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Final regulations relating to the low-income housing tax credit revise and clarify requirements that low-income housing agencies must follow when conducting physical inspections of low-income units and reviewing low-income certifications and other documentation. The regulations finalize previously issued temporary regulations (T.D. 9753, February 25, 2016).


The Senate’s top Democratic tax writer is calling on the IRS and Treasury to further waive underpayment penalties for the 2018 tax year. Nearly 30 million taxpayers are expected to have underpaid taxes last year, according to the Government Accountability Office (GAO).


Senators have introduced a bipartisan bill specifically tailored to reduce excise taxes and regulations for the U.S. craft beverage industry. The bill aims to promote job creation and permanently reduce certain taxes and compliance burdens.


The IRS’s proposed 50-percent gross income locational rule on the active conduct of Opportunity Zone businesses is garnering criticism from stakeholders and lawmakers alike. The IRS released proposed regulations, NPRM REG-115420-18, for tax reform’s Opportunity Zone program last October.


The IRS has said that it is postponing its plan to discontinue faxing taxpayer transcripts. The IRS statement came on the heels of a letter sent earlier this week from bipartisan leaders of the Senate Finance Committee urging such a delay.


If you file a joint return and your taxable income is less than that of your spouse, the "spousal" IRA rules may allow you to contribute up to $5,000 in 2009 (or $6,000 if you are 50 or older) to an individual retirement account (IRA) this year. A "spousal IRA" is a term more commonly used to describe an IRA set up for a nonworking, stay-at-home spouse.


Q. I converted my regular IRA to a Roth IRA when the account had a high value because the stock market was at an all time high. I paid the required tax on the conversion when the conversion proceeds pushed me up into the 36% tax bracket. The Roth IRA is now worth only about 40% of its original value. Is there any type of tax deduction that I can take based on this loss?


A taxpayer who may have misplaced or lost a copy of his tax return that was already filed with the IRS or whose copy may have been destroyed in a fire, flood, or other disaster may need information contained on that return in order to complete his or her return for the current year. In addition, an individual may be required by a governmental agency or other entity, such as a mortgage lender or the Small Business Administration, to supply a copy of his or a related party's tax return.


Making gifts is a useful, and often overlooked, tax strategy. However, when thinking about whether to make a gift, or gifts, to your children or other minors, the tax consequences must be evaluated very carefully. Many times, though, the tax consequences can be beneficial and lower your tax bill.


No use worrying. More than five million people every year have problems getting their refund checks so your situation is not uncommon. Nevertheless, you should be aware of the rules, and the steps to take if your refund doesn't arrive.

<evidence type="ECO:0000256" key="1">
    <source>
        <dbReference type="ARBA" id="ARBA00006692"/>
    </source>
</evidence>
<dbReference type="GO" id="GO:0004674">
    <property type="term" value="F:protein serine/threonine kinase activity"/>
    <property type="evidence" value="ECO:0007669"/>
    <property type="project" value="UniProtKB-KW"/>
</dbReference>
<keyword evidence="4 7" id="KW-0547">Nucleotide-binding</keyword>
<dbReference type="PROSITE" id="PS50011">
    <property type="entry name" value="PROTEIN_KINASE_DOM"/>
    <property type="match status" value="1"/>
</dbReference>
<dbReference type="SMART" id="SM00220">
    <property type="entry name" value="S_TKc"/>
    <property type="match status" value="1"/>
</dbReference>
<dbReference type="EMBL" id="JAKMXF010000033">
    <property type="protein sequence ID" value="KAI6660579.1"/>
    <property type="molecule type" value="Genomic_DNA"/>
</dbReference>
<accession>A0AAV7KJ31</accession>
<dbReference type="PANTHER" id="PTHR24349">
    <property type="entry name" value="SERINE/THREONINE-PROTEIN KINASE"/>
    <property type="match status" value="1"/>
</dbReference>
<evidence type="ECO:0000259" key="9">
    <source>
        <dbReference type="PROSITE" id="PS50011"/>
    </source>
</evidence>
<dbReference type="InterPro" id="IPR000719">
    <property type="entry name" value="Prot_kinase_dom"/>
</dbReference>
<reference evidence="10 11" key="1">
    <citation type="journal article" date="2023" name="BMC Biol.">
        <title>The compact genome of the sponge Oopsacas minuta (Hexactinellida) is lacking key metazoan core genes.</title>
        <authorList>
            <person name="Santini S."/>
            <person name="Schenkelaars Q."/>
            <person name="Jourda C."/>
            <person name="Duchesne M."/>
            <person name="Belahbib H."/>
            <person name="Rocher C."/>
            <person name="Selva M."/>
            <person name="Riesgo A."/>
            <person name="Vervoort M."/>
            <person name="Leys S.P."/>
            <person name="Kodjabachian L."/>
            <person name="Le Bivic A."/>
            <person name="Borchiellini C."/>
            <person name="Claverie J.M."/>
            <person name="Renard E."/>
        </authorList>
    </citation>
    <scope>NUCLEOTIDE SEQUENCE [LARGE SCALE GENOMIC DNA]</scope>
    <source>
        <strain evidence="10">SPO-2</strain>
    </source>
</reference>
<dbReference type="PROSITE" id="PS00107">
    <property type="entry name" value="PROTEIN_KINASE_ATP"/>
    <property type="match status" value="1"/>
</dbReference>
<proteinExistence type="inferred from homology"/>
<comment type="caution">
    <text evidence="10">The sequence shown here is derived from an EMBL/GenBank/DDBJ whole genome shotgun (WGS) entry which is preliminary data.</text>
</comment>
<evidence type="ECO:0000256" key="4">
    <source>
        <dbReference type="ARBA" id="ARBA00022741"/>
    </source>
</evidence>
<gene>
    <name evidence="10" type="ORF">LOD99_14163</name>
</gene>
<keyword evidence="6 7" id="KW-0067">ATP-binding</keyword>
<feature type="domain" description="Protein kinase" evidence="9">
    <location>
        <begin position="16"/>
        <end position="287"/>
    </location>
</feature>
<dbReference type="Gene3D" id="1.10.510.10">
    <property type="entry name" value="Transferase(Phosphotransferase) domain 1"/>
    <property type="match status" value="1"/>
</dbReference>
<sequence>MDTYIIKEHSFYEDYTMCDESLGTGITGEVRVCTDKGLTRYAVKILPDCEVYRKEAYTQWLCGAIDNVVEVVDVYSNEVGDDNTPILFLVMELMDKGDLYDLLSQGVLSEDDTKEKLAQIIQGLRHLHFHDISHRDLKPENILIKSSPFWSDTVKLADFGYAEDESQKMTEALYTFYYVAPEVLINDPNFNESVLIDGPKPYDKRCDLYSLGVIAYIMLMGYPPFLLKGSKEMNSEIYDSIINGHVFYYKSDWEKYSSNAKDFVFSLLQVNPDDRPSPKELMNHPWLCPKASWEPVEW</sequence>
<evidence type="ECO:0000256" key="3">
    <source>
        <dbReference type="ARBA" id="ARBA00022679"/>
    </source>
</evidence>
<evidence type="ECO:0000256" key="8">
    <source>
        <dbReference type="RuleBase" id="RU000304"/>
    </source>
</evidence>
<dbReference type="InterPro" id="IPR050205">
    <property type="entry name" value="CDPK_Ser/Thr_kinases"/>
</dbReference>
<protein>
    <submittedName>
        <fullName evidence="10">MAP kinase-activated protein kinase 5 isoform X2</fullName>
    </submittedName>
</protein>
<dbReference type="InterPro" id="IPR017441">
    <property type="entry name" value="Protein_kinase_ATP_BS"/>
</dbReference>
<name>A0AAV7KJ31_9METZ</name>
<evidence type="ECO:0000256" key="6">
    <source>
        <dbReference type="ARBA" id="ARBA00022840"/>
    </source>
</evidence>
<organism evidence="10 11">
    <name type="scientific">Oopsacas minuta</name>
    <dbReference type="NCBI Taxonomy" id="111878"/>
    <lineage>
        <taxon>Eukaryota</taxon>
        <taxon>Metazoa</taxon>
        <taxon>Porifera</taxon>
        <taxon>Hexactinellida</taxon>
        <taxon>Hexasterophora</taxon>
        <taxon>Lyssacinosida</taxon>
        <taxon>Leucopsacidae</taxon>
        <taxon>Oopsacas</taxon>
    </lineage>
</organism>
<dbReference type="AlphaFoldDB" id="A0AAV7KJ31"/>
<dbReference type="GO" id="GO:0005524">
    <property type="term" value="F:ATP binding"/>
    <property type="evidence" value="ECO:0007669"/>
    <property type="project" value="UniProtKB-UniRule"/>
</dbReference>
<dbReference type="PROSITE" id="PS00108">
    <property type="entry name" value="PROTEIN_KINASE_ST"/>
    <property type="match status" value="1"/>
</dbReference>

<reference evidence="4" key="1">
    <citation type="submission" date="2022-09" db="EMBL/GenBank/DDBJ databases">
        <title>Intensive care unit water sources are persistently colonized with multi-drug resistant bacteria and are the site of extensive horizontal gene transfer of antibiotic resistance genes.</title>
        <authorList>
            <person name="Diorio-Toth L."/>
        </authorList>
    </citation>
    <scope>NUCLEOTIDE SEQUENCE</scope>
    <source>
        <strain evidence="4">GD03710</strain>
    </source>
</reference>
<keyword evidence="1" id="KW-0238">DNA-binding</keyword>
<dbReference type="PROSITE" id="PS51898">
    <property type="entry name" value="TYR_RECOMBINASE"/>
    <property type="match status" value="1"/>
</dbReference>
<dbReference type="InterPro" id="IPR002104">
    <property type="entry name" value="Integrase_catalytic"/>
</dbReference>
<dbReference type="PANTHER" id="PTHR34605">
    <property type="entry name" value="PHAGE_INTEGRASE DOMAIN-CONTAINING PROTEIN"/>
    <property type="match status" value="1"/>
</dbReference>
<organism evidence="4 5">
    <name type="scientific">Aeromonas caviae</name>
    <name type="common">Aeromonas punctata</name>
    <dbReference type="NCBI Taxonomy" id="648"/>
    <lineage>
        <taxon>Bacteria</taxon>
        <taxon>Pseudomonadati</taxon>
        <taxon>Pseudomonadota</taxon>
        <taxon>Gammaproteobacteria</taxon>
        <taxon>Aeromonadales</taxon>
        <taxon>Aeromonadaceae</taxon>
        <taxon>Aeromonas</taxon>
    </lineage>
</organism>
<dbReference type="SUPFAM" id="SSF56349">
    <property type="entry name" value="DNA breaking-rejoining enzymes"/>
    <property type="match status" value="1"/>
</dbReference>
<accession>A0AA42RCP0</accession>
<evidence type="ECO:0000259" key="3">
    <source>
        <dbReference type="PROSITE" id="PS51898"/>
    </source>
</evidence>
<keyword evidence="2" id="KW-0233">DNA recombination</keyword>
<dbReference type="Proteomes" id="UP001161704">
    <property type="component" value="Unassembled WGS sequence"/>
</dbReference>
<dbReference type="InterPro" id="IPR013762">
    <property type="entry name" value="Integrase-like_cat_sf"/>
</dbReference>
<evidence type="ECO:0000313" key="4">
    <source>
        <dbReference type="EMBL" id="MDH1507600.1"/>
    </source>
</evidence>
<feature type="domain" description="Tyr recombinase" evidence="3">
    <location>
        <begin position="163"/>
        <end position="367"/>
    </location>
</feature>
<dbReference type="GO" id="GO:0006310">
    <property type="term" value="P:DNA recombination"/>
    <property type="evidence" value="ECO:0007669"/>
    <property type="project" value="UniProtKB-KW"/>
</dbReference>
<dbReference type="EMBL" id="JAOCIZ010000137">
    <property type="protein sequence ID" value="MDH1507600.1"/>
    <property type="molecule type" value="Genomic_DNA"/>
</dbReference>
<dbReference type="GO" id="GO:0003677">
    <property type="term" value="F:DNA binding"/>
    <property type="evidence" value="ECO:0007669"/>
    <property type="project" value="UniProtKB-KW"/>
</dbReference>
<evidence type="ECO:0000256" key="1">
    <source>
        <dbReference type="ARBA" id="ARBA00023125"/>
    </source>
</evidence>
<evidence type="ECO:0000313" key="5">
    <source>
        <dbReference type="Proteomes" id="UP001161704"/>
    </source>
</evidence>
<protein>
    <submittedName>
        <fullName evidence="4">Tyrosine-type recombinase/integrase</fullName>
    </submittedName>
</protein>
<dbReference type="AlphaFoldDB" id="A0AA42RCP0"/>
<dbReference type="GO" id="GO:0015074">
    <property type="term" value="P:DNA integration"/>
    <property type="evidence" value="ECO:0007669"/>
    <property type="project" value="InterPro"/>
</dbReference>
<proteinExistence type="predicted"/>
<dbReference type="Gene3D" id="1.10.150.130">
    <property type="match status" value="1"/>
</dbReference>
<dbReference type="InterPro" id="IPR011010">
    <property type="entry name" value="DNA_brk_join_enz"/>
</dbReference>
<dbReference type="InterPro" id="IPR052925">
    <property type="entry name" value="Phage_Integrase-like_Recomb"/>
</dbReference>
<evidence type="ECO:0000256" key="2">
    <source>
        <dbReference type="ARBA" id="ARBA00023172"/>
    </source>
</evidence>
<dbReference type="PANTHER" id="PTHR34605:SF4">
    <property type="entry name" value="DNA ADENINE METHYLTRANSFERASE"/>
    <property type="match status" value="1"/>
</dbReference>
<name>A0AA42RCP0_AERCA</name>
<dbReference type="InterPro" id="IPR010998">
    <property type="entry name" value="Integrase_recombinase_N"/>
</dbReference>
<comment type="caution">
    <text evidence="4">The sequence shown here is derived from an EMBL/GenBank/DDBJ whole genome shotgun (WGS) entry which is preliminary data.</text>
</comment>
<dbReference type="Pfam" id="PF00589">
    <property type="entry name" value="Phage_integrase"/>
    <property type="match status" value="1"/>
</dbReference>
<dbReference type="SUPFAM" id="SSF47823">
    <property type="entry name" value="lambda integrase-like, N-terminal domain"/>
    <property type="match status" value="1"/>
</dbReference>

Throughout all of our lives, we have been told that if we don't want to work all of our life, we must plan ahead and save for retirement. We have also been urged to seek professional guidance to help plan our estates so that we can ensure that our loved ones will get the most out of the assets we have accumulated during our lifetime, with the least amount possible going to pay estate taxes.  What many of us likely have not thought about is how these two financial goals -- retirement and estate planning -- work together. 


You have just been notified that your tax return is going to be audited ... what now? While the best defense is always a good offense (translation: take steps to avoid an audit in the first place), in the event the IRS does come knocking on your door, here are some basic guidelines you can follow to increase the chances that you will come out of your audit unscathed.


When it comes to legal separation or divorce, there are many complex situations to address. A divorcing couple faces many important decisions and issues regarding alimony, child support, and the fair division of property. While most courts and judges will not factor in the impact of taxes on a potential property settlement or cash payments, it is important to realize how the value of assets transferred can be materially affected by the tax implications.


Raising a family in today's economy can be difficult and many people will agree that breaks are few -- more people mean more expenditures. However, in recent years, the IRS has passed legislation that borders on "family-friendly", with tax credits and other breaks benefiting families with children. Recent legislation also addresses the growing trend towards giving families a break.


Imagine you had a camera that could take a snapshot of your financial transactions over the course of a year. This snapshot would give you a chance to see the results of financial decisions you made during the course of the year -- good and bad. By using your recently filed Form 1040 as a "snapshot" of your past spending and investment habits, you can use this information to make better financial decisions in the current year.


An attractive benefit package is crucial to attract and retain talented workers. However, the expense of such packages can be cost-prohibitive to a small business. Establishing a tax-advantaged cafeteria plan can be an innovative way to provide employees with additional benefits without significantly adding to the cost of your overall benefit program.